When macOS Catalina was released the other day, I set about backing up my main machine in preparation. Talking about it with coworkers, I mentioned the various layers of backups I have for my computers. They mentioned to me that they were impressed and confessed that they didn’t have a similar system. The thing is, having the recommended system of backups isn’t nearly as hard as it used to be and it can be, for the most part, completely automated.
Let’s start with what the recommended set of backups is:
- Three copies of any piece of data
- On two different devices or media locally
- And one copy off-site
For example, if you have a file
test.txt on your computer then you could:
- Back it up with macOS Time Machine to an external drive
- Back it up to the cloud with a service like Backblaze
This would give you three copies: the primary one, the Time Machine backup, and the Backblaze backup. The primary copy and the Time Machine copy would be on two separate devices, so if your computer dies, the external drive should still be good. But if your house burns down, you still have a copy on Backblaze.
I go one extra step further because I not only want to protect my data, but also get back up-and-running as quickly as possible if my computer dies. So my setup is:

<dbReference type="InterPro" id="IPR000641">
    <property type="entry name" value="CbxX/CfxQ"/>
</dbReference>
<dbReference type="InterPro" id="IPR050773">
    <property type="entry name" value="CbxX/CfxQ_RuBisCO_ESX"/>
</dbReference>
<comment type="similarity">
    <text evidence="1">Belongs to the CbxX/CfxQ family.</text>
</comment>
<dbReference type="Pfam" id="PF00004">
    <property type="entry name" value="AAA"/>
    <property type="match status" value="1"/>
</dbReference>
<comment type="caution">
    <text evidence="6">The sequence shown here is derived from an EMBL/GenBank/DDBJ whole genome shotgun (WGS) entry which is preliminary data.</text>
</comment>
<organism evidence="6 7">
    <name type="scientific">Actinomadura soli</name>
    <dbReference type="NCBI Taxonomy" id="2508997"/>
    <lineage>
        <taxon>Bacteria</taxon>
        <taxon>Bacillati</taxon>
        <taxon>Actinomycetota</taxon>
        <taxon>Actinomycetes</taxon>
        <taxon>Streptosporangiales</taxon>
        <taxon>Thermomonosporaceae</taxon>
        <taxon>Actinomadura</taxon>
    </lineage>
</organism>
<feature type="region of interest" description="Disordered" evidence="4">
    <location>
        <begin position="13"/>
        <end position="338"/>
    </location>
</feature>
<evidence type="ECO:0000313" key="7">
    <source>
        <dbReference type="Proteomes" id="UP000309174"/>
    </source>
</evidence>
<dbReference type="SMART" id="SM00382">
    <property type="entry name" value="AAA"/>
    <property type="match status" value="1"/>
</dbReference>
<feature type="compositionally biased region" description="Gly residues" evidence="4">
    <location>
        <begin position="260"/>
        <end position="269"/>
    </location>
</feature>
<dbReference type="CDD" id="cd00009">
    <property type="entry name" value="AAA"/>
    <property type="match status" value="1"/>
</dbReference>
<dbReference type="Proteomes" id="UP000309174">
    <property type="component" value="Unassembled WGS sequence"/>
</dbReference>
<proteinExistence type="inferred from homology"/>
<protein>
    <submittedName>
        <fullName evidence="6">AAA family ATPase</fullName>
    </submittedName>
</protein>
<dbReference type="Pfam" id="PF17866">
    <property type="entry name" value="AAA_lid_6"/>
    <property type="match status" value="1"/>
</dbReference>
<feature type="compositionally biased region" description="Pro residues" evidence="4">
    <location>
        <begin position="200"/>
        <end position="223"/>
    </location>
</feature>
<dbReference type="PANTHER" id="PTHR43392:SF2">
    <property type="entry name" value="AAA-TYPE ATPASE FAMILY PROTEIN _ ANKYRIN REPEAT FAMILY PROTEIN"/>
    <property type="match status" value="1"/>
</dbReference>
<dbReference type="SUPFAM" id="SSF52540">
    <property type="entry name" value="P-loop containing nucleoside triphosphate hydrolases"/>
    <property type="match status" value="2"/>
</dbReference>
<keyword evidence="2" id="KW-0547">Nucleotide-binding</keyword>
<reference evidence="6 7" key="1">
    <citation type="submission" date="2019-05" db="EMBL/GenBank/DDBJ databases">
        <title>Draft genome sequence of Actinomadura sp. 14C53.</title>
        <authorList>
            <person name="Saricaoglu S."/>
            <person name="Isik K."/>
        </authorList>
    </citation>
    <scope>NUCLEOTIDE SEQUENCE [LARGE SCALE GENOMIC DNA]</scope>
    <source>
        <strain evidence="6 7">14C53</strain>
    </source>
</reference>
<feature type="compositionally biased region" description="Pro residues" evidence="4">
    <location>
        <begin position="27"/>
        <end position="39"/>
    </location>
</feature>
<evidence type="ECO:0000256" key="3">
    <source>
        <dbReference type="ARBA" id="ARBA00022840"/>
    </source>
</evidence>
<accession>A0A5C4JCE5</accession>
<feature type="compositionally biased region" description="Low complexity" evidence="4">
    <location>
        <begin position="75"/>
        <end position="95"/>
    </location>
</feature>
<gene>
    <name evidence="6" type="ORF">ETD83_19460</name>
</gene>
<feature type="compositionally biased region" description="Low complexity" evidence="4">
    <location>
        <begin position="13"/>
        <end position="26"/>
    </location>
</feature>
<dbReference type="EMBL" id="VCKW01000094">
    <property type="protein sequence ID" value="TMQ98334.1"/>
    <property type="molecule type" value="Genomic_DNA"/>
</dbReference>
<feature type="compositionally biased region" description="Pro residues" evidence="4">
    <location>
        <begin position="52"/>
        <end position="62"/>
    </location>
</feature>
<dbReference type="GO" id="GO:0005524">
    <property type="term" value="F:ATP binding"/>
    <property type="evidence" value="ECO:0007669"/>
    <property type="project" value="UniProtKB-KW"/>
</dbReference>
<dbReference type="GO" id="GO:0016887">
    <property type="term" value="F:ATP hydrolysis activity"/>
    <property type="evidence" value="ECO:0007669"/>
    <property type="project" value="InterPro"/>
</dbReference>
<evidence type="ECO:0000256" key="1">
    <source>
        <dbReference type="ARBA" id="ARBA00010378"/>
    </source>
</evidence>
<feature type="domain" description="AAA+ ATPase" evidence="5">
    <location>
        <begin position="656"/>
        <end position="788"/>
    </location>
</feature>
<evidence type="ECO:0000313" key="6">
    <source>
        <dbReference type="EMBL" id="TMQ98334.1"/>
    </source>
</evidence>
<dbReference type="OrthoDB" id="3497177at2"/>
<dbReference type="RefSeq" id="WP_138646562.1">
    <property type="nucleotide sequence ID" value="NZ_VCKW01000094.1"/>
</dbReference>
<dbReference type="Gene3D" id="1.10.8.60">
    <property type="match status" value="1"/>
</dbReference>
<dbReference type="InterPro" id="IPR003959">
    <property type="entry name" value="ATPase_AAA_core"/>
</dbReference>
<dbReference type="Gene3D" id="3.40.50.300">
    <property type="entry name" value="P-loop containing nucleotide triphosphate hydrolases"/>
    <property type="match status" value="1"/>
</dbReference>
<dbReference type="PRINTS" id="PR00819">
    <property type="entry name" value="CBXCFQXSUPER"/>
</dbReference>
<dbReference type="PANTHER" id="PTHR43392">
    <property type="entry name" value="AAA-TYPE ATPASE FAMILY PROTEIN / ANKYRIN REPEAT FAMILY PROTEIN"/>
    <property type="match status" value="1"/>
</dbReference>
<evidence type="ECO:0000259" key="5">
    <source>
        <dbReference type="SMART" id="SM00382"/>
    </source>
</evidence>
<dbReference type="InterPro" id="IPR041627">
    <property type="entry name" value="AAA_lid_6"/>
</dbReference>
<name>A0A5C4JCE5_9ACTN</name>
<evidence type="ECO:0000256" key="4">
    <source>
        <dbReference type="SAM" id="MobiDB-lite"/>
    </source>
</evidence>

- Time Machine to an external drive
- SuperDuper! to create a clone of the entire drive to a different external drive
- Backblaze to back everything up offsite (including the SuperDuper clone)
Backblaze and Time Machine are automated by default. And SuperDuper has a scheduling system that I use to schedule a complete backup starting at 3am on Saturday mornings.
In this way, I have everything backed up automatically so that I don’t have to worry about it. The only time I have to do anything is when one of my backup systems notifies me of a problem, which is quite rare.
I hope this helps you keep your data safe!